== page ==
Reversing fortunes to another crisis?
Wednesday, 10 July 2013 9:55am

"Emerging Market Slowdown Adds to Global Economy Pains"

This was how the International Monetary Fund (IMF) headed the latest update to its World Economic Outlook (WEO) report.

It contained three dot points:

• IMF projects global growth in 2013 unchanged from 2012 at just over 3%
• Weakness in emerging market economies will dampen global growth prospects
• Risks to growth remain low in advanced economies but are more worrying in emerging markets

Yes Virgie, there's a reversal going on - advancing economies are advancing while emerging ones are...errr...sinking. Yet somehow I suspect that financial markets have all been clued up on this since 2012 became 2013. And sure enough, there it plain as the virgin snow!

After running neck and neck through all of last year, the MSCI Emerging Market Index started to underperform the developed markets' benchmark - the MSCI World Index - starting at the turn of the year. This is one of the many times when I wish our news system is able to show a chart of the two together for it clearly shows the divergence - starting in January 2013 -- much more than any word I can conjure can. (hey Mr. IT guy, any luck on this?)

The equity index for emerging markets and developed markets didn't stray far from each other at the end of last year - plus 13.9% versus plus 13.1%. But since January this year, they've parted ways with developed market equities continuing on their upward path while emerging ones steadily sliding down the slippery slope to goodness knows where.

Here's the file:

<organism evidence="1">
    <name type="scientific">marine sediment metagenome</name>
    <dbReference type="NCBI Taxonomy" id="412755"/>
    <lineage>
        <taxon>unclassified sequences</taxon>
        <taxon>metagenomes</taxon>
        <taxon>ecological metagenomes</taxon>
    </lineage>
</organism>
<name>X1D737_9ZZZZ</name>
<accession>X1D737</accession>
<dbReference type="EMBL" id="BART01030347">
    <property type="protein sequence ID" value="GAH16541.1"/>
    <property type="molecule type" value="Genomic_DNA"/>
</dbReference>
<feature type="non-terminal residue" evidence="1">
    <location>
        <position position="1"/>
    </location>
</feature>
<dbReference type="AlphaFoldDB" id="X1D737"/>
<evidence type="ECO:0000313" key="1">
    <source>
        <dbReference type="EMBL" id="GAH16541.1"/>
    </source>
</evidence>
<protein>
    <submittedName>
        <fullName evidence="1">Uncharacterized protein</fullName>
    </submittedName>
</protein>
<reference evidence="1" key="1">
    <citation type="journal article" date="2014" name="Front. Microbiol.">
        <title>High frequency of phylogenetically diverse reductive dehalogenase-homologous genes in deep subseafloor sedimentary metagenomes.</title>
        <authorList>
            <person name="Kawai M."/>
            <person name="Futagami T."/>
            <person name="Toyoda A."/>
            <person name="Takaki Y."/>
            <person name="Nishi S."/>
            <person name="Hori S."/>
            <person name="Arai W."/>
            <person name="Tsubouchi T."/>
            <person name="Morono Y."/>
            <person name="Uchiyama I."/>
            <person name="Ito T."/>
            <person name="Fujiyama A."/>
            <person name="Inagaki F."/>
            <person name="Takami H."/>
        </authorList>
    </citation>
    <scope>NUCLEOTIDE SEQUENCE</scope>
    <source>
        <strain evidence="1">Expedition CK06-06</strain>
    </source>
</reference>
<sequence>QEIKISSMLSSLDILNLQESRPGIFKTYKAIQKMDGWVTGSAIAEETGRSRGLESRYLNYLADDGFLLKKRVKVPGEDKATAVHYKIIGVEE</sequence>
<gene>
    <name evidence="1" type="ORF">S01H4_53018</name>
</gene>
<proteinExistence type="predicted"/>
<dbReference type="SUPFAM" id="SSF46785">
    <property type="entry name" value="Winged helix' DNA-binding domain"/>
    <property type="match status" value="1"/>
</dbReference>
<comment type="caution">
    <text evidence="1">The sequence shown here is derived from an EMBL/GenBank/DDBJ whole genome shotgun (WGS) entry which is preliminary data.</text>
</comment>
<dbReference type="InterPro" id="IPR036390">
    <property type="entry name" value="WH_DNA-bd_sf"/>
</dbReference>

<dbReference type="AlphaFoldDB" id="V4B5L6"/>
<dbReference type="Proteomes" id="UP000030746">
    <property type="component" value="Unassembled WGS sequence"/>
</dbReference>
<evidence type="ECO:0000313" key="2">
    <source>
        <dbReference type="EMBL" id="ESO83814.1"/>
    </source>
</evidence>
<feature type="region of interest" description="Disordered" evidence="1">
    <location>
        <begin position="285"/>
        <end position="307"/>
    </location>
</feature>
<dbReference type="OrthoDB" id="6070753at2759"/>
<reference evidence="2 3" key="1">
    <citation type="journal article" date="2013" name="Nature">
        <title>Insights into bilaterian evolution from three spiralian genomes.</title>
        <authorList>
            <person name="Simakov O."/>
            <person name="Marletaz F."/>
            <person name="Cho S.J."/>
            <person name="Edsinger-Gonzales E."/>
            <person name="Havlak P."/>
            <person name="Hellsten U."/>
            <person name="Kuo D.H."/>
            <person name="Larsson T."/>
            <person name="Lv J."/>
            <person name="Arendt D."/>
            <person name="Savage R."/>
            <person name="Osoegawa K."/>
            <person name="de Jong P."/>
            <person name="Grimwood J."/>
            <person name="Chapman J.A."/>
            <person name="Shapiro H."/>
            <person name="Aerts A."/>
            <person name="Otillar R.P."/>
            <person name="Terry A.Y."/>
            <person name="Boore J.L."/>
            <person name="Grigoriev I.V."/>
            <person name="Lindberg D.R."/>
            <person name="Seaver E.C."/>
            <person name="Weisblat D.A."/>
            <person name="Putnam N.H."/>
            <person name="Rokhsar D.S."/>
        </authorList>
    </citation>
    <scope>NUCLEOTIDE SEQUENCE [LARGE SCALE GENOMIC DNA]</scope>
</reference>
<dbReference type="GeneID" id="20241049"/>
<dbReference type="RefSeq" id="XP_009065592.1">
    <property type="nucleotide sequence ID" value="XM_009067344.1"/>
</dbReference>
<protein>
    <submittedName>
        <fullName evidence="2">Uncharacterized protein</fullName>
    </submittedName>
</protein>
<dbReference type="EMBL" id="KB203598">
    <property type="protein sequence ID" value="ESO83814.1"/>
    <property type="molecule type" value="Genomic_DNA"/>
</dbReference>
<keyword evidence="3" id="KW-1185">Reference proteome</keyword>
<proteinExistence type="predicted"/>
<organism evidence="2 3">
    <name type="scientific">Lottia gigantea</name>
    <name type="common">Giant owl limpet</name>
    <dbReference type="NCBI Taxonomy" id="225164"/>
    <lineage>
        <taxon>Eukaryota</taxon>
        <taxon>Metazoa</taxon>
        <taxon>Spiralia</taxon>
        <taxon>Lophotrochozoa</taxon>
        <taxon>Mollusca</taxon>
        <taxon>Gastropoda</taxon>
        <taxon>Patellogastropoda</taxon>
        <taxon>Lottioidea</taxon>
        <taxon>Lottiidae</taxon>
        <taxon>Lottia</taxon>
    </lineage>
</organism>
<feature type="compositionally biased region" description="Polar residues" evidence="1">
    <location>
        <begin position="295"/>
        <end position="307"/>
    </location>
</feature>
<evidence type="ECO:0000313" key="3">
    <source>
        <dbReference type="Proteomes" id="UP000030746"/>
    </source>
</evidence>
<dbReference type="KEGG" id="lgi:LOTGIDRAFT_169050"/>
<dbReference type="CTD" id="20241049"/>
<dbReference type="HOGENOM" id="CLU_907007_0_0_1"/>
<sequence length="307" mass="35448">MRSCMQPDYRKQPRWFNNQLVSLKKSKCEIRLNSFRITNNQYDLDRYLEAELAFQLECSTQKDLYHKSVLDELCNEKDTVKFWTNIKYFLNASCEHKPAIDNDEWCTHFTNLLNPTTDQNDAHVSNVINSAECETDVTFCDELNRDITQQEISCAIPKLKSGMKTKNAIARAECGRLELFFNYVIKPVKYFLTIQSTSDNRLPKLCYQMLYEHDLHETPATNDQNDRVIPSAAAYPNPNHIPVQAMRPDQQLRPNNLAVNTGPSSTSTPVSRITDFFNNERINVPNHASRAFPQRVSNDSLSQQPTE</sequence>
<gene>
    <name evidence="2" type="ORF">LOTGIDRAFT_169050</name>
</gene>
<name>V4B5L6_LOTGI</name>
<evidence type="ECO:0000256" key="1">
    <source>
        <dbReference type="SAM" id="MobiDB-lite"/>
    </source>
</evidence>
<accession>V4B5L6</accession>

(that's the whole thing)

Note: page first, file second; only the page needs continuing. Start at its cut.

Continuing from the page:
So much so that this year to date, developed markets are up 12.8% while emerging markets are down 8.9%.

And should the IMF gets its revised prediction spot on there'll be more blood on the boards of emerging markets. "The Fund" has shaved 0.3% off its 2013 and 2014 growth forecast for them to 5.0% and 5.4%, respectively (from the already downgraded April 2013 projection of 5.3% and 5.7%). This is higher than the 4.9% growth recorded in 2012 - but only just.

According to the IMF, "continuing growth disappointments in major emerging market economies" reflected "to varying degrees, infrastructure bottlenecks and other capacity constraints, slower external demand growth, lower commodity prices, financial stability concerns, and, in some cases, weaker policy support".

It adds that there is "the possibility of a longer growth slowdown in emerging market economies, especially given risks of lower potential growth, slowing credit, and possibly tighter financial conditions if the anticipated unwinding of monetary policy stimulus in the United States leads to sustained capital flow reversals".

Now how does this fit in with the Fed's taper soon story - a notion that financial markets (at least the developed country ones) appeared to have surrendered to over the past few weeks -- particularly with the IMF also lowering its US forecast by 0.2% each in both 2013 and 2014 to 1.7% and 2.7%, respectively?

By the by, this is consistent with the Obama government's own forecast recalibration of US economic growth to 2.0% (from 2.3%) this year and 3.1% (from 3.2%) next year.

As the IMF put it, "Downside risks to global growth prospects still dominate: while old risks remain, new risks have emerged" and that is, in emerging markets.

Does the benefit of taper - normalisation of monetary policy and Fed balance sheet - still outweigh the cost - confidence sapping financial market volatility and perhaps, a recession in emerging markets?

In this highly inter-connected world, what goes around comes bite you back on your backside.

We've had a re-run of the Great Depression, so many re-runs of the European sovereign debt crisis...are we now gonna get a replay of the Asian Crisis of 1997/98? Only now it won't just be Asia.

Is the Fed prepared to risk this?

1 comment on this article
Salil Mehta from independent wrote:
see video of growth changes:
10 July 2013 1:27pm
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